Such a thing has not been seen in New Zealand for a very long time. Perhaps the closest historical parallel is “Rob’s Mob”. This, too, was a populist phenomenon, whipped-up on the basis of lies and misinformation by an accomplished political demagogue. The huge difference, of course, is that “Rob’s Mob” was under the firm control and direction of the National Party and its leader, Robert Muldoon. It was a movement created out of whole cloth to challenge the Labour Party’s confident assumption that it remained the party of the people.
With the able assistance of the privately-owned news media – especially the right-wing tabloid “Truth” – conservative working-class voters were encouraged to look upon “Rob” Muldoon as their champion against the pointy-headed intellectuals and communists who were accused of taking-over the Labour Party. The result was a neat anticipation, in reverse, of what has happened with Jacinda. A substantial chunk of working-class voters were drawn across the political divide and into the camp of their traditional enemy. National mustered these defectors with the skill of a heading-dog. The crowds turning-out to Muldoon’s rallies numbered in the thousands. New Zealand had its own Trump when the man himself was still working for his dad!
What we’re looking at in the case of Jami-Lee Ross and Billy Te Kahika, however, is something quite distinct, ideologically and organisationally, from Rob’s Mob. Advance NZ and the Public Party are not under the control of any coherent political group. They are being mobilised by Te Kahika only in the sense that he is drawing together the loose threads of far-Right conspiracism – most them traceable back to Alt-Right social media platforms in the United States – and weaving them into a more-or-less coherent narrative of resistance to Jacinda Ardern’s government.
Once again, the historical parallels are uncanny. In 1974-75, the National Party was offered assistance (at whose instigation remains unclear) from Hanna Barbera – a studio dedicated to producing animated cartoon series for American television. The resulting animated sequences, cleverly embedded in National’s television advertising, burst upon the 1975 election campaign like a thunderclap. Their impact, especially the infamous “Dancing Cossacks” sequence, was devastating. Labour had nothing even remotely comparable with which to answer National’s devastating attack.
Forty-five years later, skilfully constructed media messages are, once again, making a forceful impression on the consciousness of groups who, historically, have identified strongly with the Labour Party. Sourced from the United States, these messages are not, like Hanna Barbera’s cartoons, the product of a shadowy collaboration between the National Party and American “friends” with a mutual interest in ridding New Zealand of a radical social-democratic government. Indeed, it is precisely against such “Deep State” machinations that the political messages of 2020 are directed.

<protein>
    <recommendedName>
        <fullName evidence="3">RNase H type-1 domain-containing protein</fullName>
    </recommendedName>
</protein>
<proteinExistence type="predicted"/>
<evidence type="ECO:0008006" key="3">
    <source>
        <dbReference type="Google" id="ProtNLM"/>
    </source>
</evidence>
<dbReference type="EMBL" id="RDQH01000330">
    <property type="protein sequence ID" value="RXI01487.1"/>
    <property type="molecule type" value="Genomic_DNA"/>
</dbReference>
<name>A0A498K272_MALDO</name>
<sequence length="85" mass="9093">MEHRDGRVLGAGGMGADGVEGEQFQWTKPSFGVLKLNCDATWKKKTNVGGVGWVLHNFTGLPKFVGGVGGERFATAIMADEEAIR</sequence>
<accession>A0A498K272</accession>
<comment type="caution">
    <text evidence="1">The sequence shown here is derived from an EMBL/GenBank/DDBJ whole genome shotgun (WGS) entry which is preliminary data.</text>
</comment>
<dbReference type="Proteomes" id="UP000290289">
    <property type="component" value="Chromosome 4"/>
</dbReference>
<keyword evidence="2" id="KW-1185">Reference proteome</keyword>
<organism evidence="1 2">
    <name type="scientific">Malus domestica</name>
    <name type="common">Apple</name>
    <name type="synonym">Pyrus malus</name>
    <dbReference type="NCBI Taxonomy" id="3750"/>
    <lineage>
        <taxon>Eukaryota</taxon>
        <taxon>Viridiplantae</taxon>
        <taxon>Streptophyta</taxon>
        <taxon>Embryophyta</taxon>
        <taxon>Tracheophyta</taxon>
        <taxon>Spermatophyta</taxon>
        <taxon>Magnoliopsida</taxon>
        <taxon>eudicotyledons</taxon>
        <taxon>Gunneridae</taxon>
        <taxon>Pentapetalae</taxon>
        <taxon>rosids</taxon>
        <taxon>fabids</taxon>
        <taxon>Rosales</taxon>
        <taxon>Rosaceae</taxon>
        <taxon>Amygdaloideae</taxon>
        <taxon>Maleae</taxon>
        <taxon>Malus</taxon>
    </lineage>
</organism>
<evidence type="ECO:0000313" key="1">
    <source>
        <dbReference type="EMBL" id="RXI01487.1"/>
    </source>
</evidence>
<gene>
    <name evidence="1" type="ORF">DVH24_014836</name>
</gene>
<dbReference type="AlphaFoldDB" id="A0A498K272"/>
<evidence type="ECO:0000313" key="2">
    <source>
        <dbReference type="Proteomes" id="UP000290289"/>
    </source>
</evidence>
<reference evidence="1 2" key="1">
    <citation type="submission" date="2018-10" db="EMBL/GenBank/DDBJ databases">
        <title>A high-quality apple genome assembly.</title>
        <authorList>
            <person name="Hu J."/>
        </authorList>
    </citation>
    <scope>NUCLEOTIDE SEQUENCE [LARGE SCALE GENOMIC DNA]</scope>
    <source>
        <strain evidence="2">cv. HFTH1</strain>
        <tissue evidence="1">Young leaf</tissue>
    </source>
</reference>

The authors and repeaters of these conspiracy theories have no more interest in restoring the conventional Right to power than keeping the conventional Left in office. Their purpose is to disrupt the status-quo fundamentally: to bring the whole rotten edifice of elite power crashing down upon the heads of its corrupt political mis-leaders. Their loyalty is only to the Disrupter-in-Chief in the White House. But if, by helping Trump, they can also assist his New Zealand imitators and disciples, then where’s the harm?
Overlaying all these hymns of fear and loathing is, of course, the global Covid-19 Pandemic. Without the Pandemic, the febrile environment in which conspiracy theories can take root and thrive would – at least in New Zealand’s case – be lacking.
Interestingly, the formation of “Rob’s Mob”, and the populist campaign (National’s slogan in 1975 was “New Zealand the way YOU want it.”) which they did so much to propel forward, was enormously assisted by the fear and uncertainty created by the 1973 Oil Crisis. Massive increases in the price of crude oil had destabilised the hitherto booming economies of the Western powers. Ordinary people sensed that the whole post-war era of security and prosperity was coming to an end. Muldoon played upon these anxieties “like a piano”.
Now, many on the left will argue that Advance NZ’s 5,000 protesters pale into insignificance when compared to the 30,000 people who turned out against the TPPA, or the 50,000 who protested against the global lack of progress against Climate Change. This is true. Also true, however, is that a large number of the Maori who took part in the TPPA protest, seeing the free-trade agreement as yet another attempt to steal away of their power, were also at Saturday’s protest. Likewise, many of those who joined the climate change protests out of frustration at the lack of action from a prime minister who had promised to make the issue her generation’s “nuclear-free moment”. After so many broken promises – so many betrayals – it takes surprisingly little to convince people that the powers-that-be cannot be trusted. That all politicians lie.
The truly frightening thing about Jami-Lee Ross’s and Billy Te Kahika’s success in persuading thousands of New Zealanders that Covid-19 is just another trick, just another way of stealing away their power, is realising just how many of them once marched at the Left’s side. Before recoiling in horror at where so many of their fellow citizens have ended up, and what they have found there, perhaps “progressive” New Zealanders should ask themselves how, and why, their former allies became so lost.
This essay was originally posted on The Daily Blog of Tuesday, 15 September 2020.